ESTO ES POESIA. (this is poetry)

jueves, 28 de mayo de 2009

in the beginning it was us (part one)

i open my mouth and the phone rings, it’s my mother, she expects an answer, or perhaps a different question. the wind and the trees are friends, just as the window begins to break, no leaf can justify the existence of music. if it was up to us, where do you think god would hide? behind skin, behind love? i have not come to wander in the sun, everything i’ve ever owned is lined up on the street, empty, every person i’ve ever loved is covered in red dust and sweating sulfur. his winter still brings, your laughter is still, lonely. and it doesn’t matter that we live for no other reason than to share. if all else fails, the madness of this world will be my shelter. living is shit, we the flies linger, for as long as it takes, to become alchemists.

sábado, 23 de mayo de 2009


Urban Interventionism is a name sometimes given to a number of different kinds of activist art practices, art that typically responds to the social community, locational identity, the built environment, and public places. George Yúdice, Professor of American Studies Program and of Spanish and Portuguese at New York University, defines the term as referring to "public or participatory art through which publics constitute themselves and experience something extraordinary in the process. Artists working in this international vein often utilize outdoor video projection, found objects, sculptural artifacts, posters, and performance events that might include and involve passersby on the street. The goals are often to create new awareness of social issues, and to stimulate community involvement. Such practices have a history that includes certain street artists of the 1960s, such as The Diggers of San Francisco, or the Provos of Amsterdam, among many others. Contemporary artists often associated with urban interventionist practices are Daniel Buren, Gordon Matta-Clark, Mierle Laderman Ukeles, Krzysztof Wodiczko, Thomas Hirschhorn, Francis Alÿs, and Harrell Fletcher, among many others.

viernes, 22 de mayo de 2009


Street art is any art developed in public spaces — that is, "in the streets" — though the term usually refers to unsanctioned art, as opposed to government sponsored initiatives. The term can include traditional graffiti artwork, stencil graffiti, sticker art, wheatpasting and street poster art, video projection, art intervention, guerrilla art, flash mobbing and street installations. Typically, the term Street Art or the more specific Post-Graffiti is used to distinguish contemporary public-space artwork from territorial graffiti, vandalism, and corporate art.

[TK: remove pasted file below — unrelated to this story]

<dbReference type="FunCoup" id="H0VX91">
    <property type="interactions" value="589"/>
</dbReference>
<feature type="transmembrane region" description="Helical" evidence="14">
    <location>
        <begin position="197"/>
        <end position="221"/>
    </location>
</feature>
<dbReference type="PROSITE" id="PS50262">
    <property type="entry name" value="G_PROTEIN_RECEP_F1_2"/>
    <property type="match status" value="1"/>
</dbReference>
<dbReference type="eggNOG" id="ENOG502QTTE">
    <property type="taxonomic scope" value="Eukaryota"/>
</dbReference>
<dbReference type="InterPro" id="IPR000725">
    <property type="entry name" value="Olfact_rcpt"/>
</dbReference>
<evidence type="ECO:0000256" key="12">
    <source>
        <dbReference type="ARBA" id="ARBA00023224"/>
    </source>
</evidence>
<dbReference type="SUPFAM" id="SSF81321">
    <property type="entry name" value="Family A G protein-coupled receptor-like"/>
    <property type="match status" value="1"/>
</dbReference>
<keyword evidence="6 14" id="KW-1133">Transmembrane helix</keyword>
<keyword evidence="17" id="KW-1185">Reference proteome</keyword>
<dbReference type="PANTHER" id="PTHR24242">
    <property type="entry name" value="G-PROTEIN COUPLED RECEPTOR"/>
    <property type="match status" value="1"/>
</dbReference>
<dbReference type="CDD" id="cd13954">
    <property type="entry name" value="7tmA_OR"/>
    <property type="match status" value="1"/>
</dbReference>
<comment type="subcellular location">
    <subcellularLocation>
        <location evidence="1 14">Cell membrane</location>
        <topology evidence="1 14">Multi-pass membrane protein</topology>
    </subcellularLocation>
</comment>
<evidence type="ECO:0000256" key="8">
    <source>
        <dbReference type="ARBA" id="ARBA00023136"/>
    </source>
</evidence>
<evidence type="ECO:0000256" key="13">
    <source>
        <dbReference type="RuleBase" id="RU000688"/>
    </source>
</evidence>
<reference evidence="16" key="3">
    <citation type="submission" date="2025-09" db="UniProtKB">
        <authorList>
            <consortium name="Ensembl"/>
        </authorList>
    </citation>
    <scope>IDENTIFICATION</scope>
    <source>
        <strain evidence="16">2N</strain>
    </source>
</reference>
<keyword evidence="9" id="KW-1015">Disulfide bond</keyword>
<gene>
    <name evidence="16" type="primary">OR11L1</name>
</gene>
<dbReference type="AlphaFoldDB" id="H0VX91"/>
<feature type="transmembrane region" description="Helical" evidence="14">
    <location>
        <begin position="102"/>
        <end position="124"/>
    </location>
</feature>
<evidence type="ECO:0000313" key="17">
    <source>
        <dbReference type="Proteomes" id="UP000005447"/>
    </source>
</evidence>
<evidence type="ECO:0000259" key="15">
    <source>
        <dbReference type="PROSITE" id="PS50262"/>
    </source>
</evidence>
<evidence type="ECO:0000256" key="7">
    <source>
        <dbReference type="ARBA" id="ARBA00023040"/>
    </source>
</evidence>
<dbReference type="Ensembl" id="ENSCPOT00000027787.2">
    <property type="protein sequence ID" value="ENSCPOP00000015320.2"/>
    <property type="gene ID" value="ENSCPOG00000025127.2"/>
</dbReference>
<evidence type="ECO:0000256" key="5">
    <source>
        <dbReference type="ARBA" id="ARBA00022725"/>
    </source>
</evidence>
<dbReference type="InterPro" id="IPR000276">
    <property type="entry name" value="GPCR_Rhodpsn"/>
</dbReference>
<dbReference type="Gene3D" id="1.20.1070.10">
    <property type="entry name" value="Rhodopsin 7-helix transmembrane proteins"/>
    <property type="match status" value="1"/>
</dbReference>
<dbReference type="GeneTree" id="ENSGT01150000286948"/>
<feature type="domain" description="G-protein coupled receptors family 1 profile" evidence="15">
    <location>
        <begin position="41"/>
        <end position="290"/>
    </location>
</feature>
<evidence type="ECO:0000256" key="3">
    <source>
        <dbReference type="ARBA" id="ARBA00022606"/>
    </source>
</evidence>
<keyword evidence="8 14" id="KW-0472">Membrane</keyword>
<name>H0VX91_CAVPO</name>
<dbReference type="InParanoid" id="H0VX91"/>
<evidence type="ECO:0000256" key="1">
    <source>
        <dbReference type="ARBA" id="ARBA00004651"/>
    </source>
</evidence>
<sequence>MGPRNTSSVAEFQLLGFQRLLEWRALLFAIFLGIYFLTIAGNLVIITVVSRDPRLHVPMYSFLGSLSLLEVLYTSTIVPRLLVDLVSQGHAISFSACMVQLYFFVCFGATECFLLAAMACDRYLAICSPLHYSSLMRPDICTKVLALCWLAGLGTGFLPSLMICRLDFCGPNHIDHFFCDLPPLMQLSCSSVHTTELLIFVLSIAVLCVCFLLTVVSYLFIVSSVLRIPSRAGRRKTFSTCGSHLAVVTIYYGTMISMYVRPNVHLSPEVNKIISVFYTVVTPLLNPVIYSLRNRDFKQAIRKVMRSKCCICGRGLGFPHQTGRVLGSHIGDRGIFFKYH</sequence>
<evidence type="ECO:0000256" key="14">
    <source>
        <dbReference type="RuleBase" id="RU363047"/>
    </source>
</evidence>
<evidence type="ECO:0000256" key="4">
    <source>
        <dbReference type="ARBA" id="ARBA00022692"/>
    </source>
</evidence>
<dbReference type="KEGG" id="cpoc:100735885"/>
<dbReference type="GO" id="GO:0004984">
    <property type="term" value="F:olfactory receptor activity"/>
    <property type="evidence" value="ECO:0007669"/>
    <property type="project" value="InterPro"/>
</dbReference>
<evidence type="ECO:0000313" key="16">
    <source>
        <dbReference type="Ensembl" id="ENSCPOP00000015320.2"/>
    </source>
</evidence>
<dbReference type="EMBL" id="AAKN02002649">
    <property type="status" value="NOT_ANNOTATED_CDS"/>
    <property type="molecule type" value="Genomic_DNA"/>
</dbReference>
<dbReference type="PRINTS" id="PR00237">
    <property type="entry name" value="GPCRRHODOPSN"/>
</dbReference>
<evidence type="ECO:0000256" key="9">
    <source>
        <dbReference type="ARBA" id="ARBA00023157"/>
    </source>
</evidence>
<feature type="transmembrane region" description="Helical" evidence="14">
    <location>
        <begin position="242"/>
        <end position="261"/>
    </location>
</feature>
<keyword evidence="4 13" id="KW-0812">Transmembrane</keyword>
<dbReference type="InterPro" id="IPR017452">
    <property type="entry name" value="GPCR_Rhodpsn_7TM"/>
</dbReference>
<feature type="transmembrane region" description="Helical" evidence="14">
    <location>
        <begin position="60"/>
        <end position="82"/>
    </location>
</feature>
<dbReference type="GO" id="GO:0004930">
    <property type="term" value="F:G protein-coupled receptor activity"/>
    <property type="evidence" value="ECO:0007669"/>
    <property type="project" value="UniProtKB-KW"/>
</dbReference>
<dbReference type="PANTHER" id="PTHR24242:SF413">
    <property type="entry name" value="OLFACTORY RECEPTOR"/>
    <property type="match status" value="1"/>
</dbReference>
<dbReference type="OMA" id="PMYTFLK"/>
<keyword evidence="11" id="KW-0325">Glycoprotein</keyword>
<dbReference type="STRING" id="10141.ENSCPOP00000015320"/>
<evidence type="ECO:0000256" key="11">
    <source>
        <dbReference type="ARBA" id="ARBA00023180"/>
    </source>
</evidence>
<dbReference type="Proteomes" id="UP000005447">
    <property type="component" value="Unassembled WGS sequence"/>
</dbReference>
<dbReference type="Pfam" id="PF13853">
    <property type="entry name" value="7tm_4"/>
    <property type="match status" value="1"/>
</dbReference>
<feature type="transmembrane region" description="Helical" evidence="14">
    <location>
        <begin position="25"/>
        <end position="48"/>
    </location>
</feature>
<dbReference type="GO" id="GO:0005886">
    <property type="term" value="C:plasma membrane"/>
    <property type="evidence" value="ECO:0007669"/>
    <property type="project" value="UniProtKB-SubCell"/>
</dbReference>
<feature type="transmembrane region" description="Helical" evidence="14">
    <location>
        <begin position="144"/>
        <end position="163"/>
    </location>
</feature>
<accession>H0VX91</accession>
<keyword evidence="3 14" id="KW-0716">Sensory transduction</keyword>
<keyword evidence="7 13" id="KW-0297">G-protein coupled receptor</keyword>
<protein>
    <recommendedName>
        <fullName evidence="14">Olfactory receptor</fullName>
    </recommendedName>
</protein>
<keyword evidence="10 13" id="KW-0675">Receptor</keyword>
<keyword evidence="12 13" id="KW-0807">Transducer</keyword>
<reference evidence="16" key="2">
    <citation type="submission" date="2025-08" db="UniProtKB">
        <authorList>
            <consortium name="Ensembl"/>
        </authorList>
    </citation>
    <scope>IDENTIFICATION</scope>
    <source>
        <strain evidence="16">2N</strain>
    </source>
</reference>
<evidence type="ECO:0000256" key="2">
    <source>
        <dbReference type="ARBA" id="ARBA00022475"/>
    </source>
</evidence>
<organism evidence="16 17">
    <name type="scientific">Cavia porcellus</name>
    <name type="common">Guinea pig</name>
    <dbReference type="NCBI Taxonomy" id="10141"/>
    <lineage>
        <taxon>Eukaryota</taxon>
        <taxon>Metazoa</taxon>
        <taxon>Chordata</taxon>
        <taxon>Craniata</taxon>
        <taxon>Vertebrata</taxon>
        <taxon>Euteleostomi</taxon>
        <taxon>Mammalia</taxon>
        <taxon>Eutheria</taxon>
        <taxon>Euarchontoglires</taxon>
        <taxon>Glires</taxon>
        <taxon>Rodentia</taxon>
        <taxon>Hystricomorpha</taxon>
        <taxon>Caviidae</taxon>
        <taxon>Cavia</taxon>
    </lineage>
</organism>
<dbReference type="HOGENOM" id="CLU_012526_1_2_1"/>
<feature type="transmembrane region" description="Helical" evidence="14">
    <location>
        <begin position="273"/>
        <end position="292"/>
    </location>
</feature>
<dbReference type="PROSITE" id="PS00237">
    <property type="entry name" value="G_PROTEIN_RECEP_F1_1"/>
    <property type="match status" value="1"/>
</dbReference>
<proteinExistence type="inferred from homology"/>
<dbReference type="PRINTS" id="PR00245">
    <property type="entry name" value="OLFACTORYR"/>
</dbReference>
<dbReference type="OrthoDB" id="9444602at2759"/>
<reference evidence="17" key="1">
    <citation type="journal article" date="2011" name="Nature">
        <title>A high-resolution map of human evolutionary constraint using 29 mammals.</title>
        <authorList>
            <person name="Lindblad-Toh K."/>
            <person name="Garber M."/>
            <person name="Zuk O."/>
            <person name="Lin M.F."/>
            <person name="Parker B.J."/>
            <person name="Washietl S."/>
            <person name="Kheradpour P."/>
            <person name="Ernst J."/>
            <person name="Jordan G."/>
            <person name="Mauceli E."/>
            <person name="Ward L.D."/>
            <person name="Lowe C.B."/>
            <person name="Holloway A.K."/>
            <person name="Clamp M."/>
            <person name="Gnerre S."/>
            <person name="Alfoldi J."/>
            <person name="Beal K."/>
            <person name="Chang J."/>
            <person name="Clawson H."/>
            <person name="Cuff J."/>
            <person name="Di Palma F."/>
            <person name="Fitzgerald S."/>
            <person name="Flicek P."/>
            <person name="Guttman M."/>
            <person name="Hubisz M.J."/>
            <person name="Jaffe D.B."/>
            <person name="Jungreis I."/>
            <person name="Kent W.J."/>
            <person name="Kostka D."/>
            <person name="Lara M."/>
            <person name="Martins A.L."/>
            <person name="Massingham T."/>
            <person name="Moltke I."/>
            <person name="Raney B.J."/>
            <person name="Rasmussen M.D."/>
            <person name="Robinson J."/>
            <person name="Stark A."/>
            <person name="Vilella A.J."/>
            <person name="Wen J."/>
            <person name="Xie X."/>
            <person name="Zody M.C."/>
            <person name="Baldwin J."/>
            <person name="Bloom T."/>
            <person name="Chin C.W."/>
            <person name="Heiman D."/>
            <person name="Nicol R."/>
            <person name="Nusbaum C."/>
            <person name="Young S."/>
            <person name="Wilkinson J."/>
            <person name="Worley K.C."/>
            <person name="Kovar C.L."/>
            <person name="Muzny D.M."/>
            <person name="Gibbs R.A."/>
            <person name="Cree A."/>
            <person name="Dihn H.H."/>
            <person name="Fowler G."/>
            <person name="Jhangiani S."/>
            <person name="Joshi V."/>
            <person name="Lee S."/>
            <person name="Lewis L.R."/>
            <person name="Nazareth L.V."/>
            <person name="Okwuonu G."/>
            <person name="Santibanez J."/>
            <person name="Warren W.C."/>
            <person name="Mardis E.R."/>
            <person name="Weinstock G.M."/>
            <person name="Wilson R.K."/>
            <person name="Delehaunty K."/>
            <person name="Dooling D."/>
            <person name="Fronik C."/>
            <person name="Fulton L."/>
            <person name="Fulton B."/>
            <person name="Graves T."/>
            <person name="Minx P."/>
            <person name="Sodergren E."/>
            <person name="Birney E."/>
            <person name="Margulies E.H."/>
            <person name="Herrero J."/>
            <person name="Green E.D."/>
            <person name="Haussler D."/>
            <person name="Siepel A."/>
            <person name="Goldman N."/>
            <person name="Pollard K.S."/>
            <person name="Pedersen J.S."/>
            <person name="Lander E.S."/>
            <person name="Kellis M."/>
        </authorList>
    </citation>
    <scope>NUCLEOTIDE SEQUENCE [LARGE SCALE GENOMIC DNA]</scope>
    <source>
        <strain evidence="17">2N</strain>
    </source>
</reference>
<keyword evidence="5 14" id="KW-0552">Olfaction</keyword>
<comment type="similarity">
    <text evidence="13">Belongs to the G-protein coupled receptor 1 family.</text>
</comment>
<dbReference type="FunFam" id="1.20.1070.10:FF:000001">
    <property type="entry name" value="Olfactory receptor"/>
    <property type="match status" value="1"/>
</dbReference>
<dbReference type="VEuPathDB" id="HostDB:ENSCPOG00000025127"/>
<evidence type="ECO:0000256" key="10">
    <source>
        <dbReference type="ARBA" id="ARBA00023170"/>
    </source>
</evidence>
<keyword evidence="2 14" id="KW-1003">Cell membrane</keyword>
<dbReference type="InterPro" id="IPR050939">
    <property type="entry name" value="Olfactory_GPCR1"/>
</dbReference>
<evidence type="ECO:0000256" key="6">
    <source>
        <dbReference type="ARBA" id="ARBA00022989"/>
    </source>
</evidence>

Artists have challenged art by situating it in non-art contexts. ‘Street’ artists do not aspire to change the definition of an artwork, but rather to question the existing environment with its own language. They attempt to have their work communicate with everyday people about socially relevant themes in ways that are informed by esthetic values without being imprisoned by them. John Fekner, a pioneer in urban art, is included in Cedar Lewisohn’s book Street Art: The Graffiti Revolution, which accompanied the 2008 Street Art exhibiton at the Tate Modern in England which Lewisohn was the curator. Fekner is quoted as defining street art as, “all art on the street that’s not graffiti.”

viernes, 8 de mayo de 2009


lo que quiero hacer es entablar un diálogo con los habitantes de esta ciudad, de este país, de este planeta. y no solo en un plano abstracto, si no de manera real y directa.

quiero encontrar la forma de expresar lo que veo, lo que siento, lo que vivo.

quiero poder comunicarme con la mayor cantidad de gente posible, utilizando instrumentos simples y entendibles.

quiero convertir mi proceso creativo como escritor en una actividad dinámica que involucre a una audiencia de manera activa y tangible.

quiero escuchar lo que piensa la gente que me rodea sobre esta realidad que compartimos.

quiero dialogar.